SINGAPORE — As part of a large-scale effort to shape and strengthen the identity of various public housing estates, the Housing and Development Board (HDB) will be launching customised design guides for all 24 towns in Singapore, beginning with Woodlands.
Each design guide will cover areas such as the overall theme that an HDB town should adopt, down to detailed designs of individual projects within the estate.
The design guide for Woodlands was launched on Tuesday (Sept 4) by National Development Minister Lawrence Wong, who was giving an address to architects, builders and engineers at the annual HDB Professional Engagement And Knowledge-sharing (Peak) Forum.
Individual guides for the other 23 towns will be rolled out over the next five years. The HDB did not state which next precinct will have its own guide next.
Speaking at the Peak Forum, Mr Wong said the guide “should be seen as a guide … for all stakeholders”, and a “prescriptive document of dos and don’ts”.
He added: “It should be seen as a living document — continuously updated over time with new ideas, so that … we can all play a part in improving the design (and) quality of our HDB estates.”
The guide is issued to HDB’s business partners such as architectural consultants, builders and urban planners.
“The guide will help different teams of consultants, architects, contractors, and those in the town, to better understand its history, heritage … (and) character.” — National Development Minister Lawrence Wong
On Tuesday, Mr Wong, who is also Second Minister for Finance, reiterated that public housing in Singapore is not just about affordable housing, but that it is “a national institution that we have painstakingly built up over many decades”.
“You can find public housing anywhere in the world, but you will never find the same scale and quality of public housing outside of Singapore,” he added.
HOW THIS WILL IMPACT YOUR NEIGHBOURHOOD:
While not compulsory or binding, the guidelines will help to steer future building works or “rejuvenation” programmes.
This means that amenities and architectural elements in your neighbourhood — such as playgrounds, void decks and even a building’s roof — will begin to reflect a theme that the area has been given.
For example, in Woodlands Central, the suggested colour palette for buildings is light grey, with contemporary accents of deeper greys and browns, in keeping with the urban theme.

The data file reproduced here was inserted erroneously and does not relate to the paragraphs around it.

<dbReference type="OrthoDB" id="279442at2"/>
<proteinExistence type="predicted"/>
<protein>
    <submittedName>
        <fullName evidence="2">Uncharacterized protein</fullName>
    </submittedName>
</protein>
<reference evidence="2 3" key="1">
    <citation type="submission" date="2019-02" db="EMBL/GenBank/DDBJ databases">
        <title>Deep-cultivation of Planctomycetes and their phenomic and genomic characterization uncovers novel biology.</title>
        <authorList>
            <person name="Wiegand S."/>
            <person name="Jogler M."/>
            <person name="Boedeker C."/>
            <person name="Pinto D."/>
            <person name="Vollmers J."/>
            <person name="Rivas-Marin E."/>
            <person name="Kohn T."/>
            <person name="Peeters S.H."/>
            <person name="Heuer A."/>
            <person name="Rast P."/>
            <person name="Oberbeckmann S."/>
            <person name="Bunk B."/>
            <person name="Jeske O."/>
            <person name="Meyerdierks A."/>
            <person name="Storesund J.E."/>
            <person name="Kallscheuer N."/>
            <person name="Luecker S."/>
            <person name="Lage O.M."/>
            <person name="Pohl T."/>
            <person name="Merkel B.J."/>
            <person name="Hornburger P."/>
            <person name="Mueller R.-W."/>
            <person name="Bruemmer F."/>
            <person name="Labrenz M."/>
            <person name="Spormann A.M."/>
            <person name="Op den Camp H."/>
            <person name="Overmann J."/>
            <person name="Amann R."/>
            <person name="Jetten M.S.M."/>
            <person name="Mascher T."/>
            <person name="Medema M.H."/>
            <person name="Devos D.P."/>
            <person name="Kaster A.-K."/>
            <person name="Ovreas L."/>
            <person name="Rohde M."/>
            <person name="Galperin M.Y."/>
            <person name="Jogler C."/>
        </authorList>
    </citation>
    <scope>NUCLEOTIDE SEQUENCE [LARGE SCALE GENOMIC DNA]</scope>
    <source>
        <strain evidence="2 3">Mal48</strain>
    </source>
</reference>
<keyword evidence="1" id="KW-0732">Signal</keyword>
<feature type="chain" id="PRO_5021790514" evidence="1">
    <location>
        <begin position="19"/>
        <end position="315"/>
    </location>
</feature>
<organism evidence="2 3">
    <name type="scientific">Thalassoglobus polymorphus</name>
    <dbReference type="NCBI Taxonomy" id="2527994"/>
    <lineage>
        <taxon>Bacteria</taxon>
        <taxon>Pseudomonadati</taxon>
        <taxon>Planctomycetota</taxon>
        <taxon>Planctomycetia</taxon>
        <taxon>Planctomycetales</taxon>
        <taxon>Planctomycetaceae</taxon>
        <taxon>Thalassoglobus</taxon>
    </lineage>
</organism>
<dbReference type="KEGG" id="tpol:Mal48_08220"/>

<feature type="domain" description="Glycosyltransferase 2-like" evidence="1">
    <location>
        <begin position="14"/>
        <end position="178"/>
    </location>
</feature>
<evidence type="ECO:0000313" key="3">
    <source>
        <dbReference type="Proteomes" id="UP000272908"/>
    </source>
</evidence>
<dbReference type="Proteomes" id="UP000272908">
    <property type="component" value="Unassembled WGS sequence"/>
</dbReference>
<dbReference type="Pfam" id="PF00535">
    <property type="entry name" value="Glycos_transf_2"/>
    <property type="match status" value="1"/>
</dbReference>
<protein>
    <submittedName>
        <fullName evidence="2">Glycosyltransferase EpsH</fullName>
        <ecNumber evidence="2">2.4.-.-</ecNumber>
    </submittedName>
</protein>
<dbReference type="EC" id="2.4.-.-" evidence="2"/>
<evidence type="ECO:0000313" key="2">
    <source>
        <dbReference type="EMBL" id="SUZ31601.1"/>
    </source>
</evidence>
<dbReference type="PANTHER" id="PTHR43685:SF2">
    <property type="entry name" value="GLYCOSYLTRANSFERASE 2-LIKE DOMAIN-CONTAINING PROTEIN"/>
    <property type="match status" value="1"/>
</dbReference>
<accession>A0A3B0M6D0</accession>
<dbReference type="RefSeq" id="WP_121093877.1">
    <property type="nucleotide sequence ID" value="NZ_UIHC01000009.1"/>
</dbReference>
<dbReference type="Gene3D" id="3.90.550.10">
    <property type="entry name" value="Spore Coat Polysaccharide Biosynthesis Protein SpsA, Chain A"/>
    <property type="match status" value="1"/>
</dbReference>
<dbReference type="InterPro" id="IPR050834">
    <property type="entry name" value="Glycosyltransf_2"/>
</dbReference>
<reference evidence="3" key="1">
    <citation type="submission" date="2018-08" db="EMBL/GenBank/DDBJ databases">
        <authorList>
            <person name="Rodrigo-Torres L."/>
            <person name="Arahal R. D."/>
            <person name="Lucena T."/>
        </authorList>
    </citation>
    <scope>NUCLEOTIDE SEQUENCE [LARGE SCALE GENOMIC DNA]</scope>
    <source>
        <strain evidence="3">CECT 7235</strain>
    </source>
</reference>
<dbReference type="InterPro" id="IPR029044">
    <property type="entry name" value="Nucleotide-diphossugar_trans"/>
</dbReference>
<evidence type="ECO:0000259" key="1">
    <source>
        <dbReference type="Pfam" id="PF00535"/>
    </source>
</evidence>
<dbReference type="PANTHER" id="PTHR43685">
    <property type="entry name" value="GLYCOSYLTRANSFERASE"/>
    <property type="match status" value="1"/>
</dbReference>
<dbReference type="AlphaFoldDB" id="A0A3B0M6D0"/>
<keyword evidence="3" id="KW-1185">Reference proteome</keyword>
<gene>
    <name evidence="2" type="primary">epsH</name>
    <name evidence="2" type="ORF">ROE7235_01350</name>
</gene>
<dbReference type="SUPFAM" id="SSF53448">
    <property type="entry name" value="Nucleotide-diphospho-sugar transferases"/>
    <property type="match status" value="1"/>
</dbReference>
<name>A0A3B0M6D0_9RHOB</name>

In the community-themed Woodlands East, however, the suggested colours are bright, with earthy accents.
Woodlands — already part of the third phase of HDB’s Remaking Our Heartland programme to undergo renewal and more developments — was picked to be the first town to have its own guide, to show that the design guidelines can be applied to “a town undergoing rejuvenation”, the public housing authority said.
WHY IT MATTERS:
Having distinctive architectural features and a unique HDB town identity could help to forge community ties in housing estates. HDB’s chief Cheong Koon Hean said in an earlier lecture that building “identity” can help to better “root” residents to home and community.
“In HDB’s planning, we capitalise on ‘heritage and place character’ to safeguard social memories and to create a stronger sense of belonging,” Dr Cheong said.
The launch of the design guides is HDB’s boldest move to date to outline a town’s identity, in a bid to foster stronger community spirit.
It builds on past initiatives such as the idea of having thematic playgrounds, which pay homage to a neighbourhood’s heritage. In Chua Chu Kang, for example, children may play among structures resembling military tanks and watch towers, as the area once used to be a training ground for soldiers.
MORE ON THE GUIDE:
The town design guide will address three “layers”, namely town, neighbourhood and precinct.
At the town level, it will provide the overall theme, concept and vision of the estate.
At the neighbourhood level, it will set out the themes and concepts based on the heritage and character of each area.
At the precinct level, it will guide the detailed design of individual projects, aligned with the neighbourhood themes.